Warp, Weft, and Way

Chinese and Comparative Philosophy 中國哲學與比較哲學

Kim’s Confucian Democracy in East Asia Published

Sungmoon Kim’s new book, Confucian Democracy in East Asia: Theory and Practice has just been published by Cambridge University Press. According to my blurb on the back of the book:

Confucianism is neither ready-made for democracy nor inalterably opposed to it. As Sungmoon Kim shows in this important book, however, a Confucianism worth defending in the complex, multicultural East Asia of today both can and must incorporate a robust form of democracy. Kim deploys a wealth of careful arguments that draw from classical Confucianism, a wide range of Western political theorists, and the distinctive political culture of modern Korea. The result is a rich and provocative work that successfully bridges theory and practice. Anyone interested in the future possibilities for democracy and for Confucianism – whether conjoined or not – will have to take this book seriously.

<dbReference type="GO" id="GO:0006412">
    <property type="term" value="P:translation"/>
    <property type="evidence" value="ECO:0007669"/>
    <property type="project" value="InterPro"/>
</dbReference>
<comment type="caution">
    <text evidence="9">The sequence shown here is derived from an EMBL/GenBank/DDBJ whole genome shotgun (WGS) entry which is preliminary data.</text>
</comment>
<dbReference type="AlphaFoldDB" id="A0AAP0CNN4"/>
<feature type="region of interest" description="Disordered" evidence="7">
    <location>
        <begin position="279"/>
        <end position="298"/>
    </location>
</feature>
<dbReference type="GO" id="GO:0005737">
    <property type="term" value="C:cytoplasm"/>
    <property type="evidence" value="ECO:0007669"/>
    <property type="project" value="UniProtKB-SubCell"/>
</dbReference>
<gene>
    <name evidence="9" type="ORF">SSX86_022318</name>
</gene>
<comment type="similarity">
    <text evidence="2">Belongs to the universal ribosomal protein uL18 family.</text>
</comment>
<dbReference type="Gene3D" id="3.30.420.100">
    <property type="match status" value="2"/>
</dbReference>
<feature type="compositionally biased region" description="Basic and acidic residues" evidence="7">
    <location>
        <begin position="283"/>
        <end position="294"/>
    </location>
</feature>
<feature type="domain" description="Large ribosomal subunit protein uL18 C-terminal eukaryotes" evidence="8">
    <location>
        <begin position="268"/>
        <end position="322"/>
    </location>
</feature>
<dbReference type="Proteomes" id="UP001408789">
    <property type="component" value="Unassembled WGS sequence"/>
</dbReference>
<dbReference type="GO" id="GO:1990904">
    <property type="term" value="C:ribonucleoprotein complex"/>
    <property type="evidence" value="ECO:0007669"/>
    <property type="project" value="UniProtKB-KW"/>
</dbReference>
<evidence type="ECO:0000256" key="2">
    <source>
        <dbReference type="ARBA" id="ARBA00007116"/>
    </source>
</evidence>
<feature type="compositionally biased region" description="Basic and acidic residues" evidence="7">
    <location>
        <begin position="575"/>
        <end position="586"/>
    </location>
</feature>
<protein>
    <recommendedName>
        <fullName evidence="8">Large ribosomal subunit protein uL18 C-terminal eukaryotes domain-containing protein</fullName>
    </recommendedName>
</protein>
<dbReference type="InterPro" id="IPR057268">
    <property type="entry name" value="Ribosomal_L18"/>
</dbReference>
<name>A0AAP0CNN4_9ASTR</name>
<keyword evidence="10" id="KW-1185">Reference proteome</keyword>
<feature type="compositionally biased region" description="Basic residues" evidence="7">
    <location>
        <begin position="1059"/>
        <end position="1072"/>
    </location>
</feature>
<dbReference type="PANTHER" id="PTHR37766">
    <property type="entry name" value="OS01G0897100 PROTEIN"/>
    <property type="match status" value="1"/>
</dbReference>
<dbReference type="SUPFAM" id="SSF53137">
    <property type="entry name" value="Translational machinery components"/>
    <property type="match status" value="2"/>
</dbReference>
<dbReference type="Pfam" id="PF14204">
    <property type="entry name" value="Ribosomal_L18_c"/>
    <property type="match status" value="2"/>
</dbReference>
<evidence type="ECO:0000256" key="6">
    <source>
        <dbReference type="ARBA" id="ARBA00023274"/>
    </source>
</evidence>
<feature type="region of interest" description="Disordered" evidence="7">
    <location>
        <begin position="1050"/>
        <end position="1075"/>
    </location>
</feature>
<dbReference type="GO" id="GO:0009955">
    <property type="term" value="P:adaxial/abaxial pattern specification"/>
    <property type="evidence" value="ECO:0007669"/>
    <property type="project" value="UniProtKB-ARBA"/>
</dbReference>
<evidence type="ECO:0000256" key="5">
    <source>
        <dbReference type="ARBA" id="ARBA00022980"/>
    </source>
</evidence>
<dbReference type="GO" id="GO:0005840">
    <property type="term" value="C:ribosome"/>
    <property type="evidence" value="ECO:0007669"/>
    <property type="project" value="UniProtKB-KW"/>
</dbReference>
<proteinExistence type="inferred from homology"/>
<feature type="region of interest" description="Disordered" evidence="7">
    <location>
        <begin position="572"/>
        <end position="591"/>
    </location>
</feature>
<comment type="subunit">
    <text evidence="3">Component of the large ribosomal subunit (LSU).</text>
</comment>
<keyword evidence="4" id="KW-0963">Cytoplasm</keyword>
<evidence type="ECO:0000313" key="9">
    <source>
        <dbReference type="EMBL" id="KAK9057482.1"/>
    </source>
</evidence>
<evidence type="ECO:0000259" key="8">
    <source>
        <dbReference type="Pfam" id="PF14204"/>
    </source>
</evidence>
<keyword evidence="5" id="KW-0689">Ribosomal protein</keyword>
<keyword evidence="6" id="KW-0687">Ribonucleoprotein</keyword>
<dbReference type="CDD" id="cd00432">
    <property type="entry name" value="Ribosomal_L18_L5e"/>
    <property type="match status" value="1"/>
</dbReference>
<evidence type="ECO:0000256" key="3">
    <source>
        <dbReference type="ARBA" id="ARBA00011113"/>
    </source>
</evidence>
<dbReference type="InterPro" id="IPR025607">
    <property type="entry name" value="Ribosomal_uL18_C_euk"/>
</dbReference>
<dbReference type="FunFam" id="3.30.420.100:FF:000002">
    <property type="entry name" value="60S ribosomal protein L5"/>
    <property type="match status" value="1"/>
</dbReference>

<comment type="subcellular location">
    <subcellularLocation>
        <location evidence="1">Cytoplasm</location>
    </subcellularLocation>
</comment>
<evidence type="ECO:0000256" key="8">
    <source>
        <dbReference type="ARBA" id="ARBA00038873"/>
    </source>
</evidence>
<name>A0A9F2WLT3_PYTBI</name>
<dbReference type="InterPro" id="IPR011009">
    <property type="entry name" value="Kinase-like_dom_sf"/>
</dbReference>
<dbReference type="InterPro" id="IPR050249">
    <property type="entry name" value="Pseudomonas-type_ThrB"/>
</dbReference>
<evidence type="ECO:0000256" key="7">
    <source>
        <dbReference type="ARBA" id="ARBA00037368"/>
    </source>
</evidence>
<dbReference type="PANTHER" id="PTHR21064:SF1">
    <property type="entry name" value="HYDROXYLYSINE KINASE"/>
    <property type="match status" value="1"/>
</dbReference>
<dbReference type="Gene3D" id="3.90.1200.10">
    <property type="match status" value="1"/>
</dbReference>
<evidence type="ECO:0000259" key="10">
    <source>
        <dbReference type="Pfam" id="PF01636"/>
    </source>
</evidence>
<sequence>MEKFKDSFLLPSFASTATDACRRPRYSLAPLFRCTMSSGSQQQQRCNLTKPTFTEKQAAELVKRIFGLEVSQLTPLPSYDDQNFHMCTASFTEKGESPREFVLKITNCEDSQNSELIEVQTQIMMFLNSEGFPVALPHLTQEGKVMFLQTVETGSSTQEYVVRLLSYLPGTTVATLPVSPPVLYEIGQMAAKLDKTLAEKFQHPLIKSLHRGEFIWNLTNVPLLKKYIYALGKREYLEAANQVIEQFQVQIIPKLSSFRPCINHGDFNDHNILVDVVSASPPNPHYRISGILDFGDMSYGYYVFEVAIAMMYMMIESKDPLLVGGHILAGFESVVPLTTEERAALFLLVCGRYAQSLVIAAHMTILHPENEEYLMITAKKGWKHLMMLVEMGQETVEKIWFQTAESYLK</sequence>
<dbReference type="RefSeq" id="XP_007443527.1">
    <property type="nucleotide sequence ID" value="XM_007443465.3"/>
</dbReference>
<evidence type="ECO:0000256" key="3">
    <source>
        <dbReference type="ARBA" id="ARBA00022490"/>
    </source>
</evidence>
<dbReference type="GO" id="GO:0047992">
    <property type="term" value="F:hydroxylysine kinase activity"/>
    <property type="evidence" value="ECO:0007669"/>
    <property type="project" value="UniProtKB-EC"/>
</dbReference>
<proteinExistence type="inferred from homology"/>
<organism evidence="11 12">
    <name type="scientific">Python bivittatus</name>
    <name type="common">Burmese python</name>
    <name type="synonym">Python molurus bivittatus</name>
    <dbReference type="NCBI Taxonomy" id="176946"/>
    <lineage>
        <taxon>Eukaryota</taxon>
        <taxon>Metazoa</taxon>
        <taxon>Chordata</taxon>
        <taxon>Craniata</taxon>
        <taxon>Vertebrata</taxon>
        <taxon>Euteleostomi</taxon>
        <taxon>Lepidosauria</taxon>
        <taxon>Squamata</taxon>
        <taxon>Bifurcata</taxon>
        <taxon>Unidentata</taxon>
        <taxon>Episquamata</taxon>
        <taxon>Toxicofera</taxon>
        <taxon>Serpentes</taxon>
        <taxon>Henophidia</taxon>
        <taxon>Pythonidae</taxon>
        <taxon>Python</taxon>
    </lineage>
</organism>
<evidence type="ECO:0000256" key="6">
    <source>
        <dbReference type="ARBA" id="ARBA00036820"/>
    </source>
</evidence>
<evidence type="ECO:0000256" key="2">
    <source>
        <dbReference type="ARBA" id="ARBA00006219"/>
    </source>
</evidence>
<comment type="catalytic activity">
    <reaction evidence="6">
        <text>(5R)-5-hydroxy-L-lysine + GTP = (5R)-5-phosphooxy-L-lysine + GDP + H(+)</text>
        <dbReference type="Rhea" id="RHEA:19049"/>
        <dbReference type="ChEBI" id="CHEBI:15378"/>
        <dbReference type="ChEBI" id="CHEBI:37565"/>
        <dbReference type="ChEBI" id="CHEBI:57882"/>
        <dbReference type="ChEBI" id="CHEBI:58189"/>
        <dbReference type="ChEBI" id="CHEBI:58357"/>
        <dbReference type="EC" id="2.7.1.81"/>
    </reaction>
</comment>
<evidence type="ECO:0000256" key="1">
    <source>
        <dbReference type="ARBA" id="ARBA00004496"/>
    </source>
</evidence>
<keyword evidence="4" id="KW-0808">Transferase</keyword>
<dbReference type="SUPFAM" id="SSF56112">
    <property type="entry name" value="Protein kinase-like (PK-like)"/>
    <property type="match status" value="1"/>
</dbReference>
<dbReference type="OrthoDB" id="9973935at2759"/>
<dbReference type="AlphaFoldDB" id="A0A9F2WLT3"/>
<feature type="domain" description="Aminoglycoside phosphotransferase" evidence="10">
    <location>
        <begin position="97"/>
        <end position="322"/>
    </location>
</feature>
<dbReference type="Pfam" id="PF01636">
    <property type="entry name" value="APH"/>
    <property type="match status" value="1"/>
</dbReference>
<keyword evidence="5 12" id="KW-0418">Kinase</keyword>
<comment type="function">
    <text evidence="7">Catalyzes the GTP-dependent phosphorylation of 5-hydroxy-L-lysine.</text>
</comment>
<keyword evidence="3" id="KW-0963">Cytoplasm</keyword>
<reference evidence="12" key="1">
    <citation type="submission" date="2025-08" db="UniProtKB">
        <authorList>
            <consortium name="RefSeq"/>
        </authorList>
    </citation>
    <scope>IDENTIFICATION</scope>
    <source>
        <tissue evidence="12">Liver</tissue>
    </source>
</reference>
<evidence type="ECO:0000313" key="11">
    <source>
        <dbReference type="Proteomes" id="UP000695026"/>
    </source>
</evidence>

Cambridge is offering a 20% discount to readers of this blog, though Amazon has the book discounted as well, and may be less expensive (depending on shipping options). In any event, congratulations, Sungmoon!

March 1st, 2014 Posted by | Books of Interest, Chinese philosophy - 中國哲學 - 中国哲学, Comparative philosophy, Comparative Political Theory, Confucianism, Democracy, Politics | 2 comments

2 Responses to Kim’s Confucian Democracy in East Asia Published

  1. Tim Connolly says:

    Thanks, Steve! I found that the whole introduction was available via Amazon’s “Look inside” function.

  2. hamida says:

    “Confucian democracy” is another oxymoron. The other one is “Confucian secularism”. Both are “forced marriages” of contradictory terms.

    In the case of “Confucian democracy”, Kim has got it wrong if he thinks democracy has to be the accomodating partner of Confucianism. The East Asian patriach had better wise up if he were to take a western wife.

    Confucian political theory, predicated on a meritocratic harmonious society of self-cultivated individuals, had its day in the sun. It is an ideology that none could live up to. I am curious to see empirical evidence of Korean practice of “Confucian-based reasoning” in Kim’s book.

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